fact, had a good time. I had a lot of friends. We did a lot of really fun
things.'

In the literary environment, in the world I inhabit, that becomes this thing I
feel I have to conceal. So it wasn't like I disliked the person I had been,
but I certainly wanted to keep that person under wraps.

GROSS: Well, you know, in the opening scene that you just read, you walk into
your parents' house after your mother has died--your father had already died
before that--and the first thing you do, basically, is you take all the photos
and remove them. And now, you're preparing the house to sell it, but you seem
to want to hide the photos and just kind of get rid of that evidence of who
you were. So what's the difference between the potential discomfort or
embarrassment of old pictures, old photographs, and then writing about
yourself and who you were at a younger time?

Mr. FRANZEN: In that passage, I describe what I was doing as, essentially,
an attack on my mother's religion, and this book is in many ways about
religion. It's a preoccupation in pretty much every chapter, sometimes
directly, sometimes indirectly. And the situation I find myself in, as
someone in his 40s looking back at that time, is feeling, `What happened to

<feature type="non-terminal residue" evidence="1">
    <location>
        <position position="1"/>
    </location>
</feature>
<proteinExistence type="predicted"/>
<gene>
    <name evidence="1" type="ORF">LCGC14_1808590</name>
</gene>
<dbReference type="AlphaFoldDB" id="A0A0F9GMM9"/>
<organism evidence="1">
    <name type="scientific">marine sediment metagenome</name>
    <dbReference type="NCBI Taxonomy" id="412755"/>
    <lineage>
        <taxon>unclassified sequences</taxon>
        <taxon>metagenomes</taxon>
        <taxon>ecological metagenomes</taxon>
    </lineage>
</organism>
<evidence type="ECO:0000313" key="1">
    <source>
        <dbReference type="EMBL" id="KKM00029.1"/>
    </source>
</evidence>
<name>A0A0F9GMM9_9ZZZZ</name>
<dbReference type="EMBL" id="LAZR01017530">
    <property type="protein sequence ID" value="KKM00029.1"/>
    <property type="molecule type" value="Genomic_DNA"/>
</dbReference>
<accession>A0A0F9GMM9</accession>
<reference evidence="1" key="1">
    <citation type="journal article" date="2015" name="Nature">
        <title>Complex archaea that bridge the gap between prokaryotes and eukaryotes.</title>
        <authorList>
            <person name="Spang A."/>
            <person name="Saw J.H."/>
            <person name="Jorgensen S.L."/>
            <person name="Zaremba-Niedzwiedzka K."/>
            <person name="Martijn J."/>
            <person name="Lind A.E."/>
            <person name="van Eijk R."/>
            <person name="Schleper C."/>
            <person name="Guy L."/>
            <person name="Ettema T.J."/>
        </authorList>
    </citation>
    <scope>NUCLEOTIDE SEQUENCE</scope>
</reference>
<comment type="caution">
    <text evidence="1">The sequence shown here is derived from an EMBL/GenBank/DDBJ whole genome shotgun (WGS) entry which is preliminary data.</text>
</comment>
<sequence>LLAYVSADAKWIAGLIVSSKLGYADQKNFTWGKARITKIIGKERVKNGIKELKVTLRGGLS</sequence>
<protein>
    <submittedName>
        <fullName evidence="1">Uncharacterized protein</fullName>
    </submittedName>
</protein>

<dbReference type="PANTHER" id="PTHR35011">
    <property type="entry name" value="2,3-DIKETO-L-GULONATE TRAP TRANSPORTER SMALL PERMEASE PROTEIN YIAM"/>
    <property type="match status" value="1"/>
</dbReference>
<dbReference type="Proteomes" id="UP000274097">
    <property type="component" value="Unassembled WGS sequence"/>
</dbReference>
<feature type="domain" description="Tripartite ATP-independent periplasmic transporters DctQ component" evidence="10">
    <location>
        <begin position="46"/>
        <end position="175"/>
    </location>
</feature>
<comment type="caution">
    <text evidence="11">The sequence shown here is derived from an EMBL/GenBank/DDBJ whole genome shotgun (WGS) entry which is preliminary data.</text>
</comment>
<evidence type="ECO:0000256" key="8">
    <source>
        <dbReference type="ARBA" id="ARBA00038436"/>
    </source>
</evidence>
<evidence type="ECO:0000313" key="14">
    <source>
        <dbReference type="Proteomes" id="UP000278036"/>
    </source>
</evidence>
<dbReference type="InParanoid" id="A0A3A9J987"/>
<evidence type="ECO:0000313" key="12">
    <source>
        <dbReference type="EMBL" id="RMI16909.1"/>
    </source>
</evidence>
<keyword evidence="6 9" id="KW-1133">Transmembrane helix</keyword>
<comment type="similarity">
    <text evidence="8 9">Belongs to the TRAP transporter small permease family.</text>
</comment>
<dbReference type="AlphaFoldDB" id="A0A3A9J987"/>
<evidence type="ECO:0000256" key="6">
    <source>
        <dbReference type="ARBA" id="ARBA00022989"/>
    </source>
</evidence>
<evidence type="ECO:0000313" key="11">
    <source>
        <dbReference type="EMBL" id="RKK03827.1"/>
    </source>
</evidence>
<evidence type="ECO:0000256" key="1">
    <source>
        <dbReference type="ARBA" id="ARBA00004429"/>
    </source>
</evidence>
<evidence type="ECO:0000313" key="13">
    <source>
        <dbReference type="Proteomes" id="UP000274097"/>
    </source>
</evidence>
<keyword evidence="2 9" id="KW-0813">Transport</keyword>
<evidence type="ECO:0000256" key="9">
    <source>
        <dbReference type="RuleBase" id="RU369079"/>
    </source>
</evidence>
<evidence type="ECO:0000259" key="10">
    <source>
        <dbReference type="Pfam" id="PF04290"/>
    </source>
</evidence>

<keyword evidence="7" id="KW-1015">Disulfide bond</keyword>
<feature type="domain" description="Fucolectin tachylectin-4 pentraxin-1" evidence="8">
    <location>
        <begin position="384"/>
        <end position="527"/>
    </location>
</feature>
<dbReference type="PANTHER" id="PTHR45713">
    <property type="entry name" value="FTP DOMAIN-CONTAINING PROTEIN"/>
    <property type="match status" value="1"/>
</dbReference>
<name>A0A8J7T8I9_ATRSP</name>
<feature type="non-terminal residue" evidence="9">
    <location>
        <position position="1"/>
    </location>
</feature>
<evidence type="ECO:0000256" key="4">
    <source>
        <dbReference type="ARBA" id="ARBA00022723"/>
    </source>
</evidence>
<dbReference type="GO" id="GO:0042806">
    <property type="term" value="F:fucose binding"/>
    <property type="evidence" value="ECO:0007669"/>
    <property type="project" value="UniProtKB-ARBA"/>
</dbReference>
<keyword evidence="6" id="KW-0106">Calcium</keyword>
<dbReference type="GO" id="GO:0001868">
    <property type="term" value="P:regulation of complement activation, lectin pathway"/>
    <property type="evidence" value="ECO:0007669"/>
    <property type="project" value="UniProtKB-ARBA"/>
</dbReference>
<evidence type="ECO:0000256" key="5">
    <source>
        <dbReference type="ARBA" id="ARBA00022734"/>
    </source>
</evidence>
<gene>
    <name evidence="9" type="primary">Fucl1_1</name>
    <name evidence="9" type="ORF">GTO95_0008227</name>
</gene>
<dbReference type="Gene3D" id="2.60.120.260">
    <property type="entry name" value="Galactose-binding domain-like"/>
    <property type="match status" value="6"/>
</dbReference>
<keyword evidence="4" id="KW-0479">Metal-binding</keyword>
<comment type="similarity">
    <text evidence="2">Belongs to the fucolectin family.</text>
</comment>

that religion of my parents?' And they weren't believers, they didn't think
they were going to be rewarded in heaven. But there was a whole set of things
they felt with a kind of religious conviction, and that set of convictions was
related to an entire set of values that defined sort of pre-1968 middle
America. And the person who wants to just rip all that out is sort of the
post-1968 consciousness.

At the same time, there's something--there's a great sadness to doing that,
and I feel caught between a tremendous sense of loss and a sense that there
was no other way I could have behaved; I had to discard this. And once it was
discarded, I felt terrible. And tearing the pictures off the wall was sort of
the same thing. I felt like, you know, `God, I'm coming in and I'm just, it's
this direct attack on that which my mother wanted to surround herself with.'

GROSS: So in rejecting some of your mother's tastes, but coming into
possession of all of her possessions, you had to decide what to keep, what to
give away, what to sell, and what to throw out. And that's a position that
everybody is in when one of their loved ones dies. And given all the
complicated emotions you were feeling about your mother and her taste and her
preoccupation with the home and the home is her shrine, can you talk a little
bit about what it was like when you had to decide what to keep, what to give
away, what to sell, and what to throw out?

Mr. FRANZEN: I took, literally, not one stick of furniture from the house.
I think each of my brothers took one small thing. Almost everything I took
was just boxes of my own stuff. It was really maybe one carton of mementoes
that had some sort of symbolic presence to me, or that I had always loved. I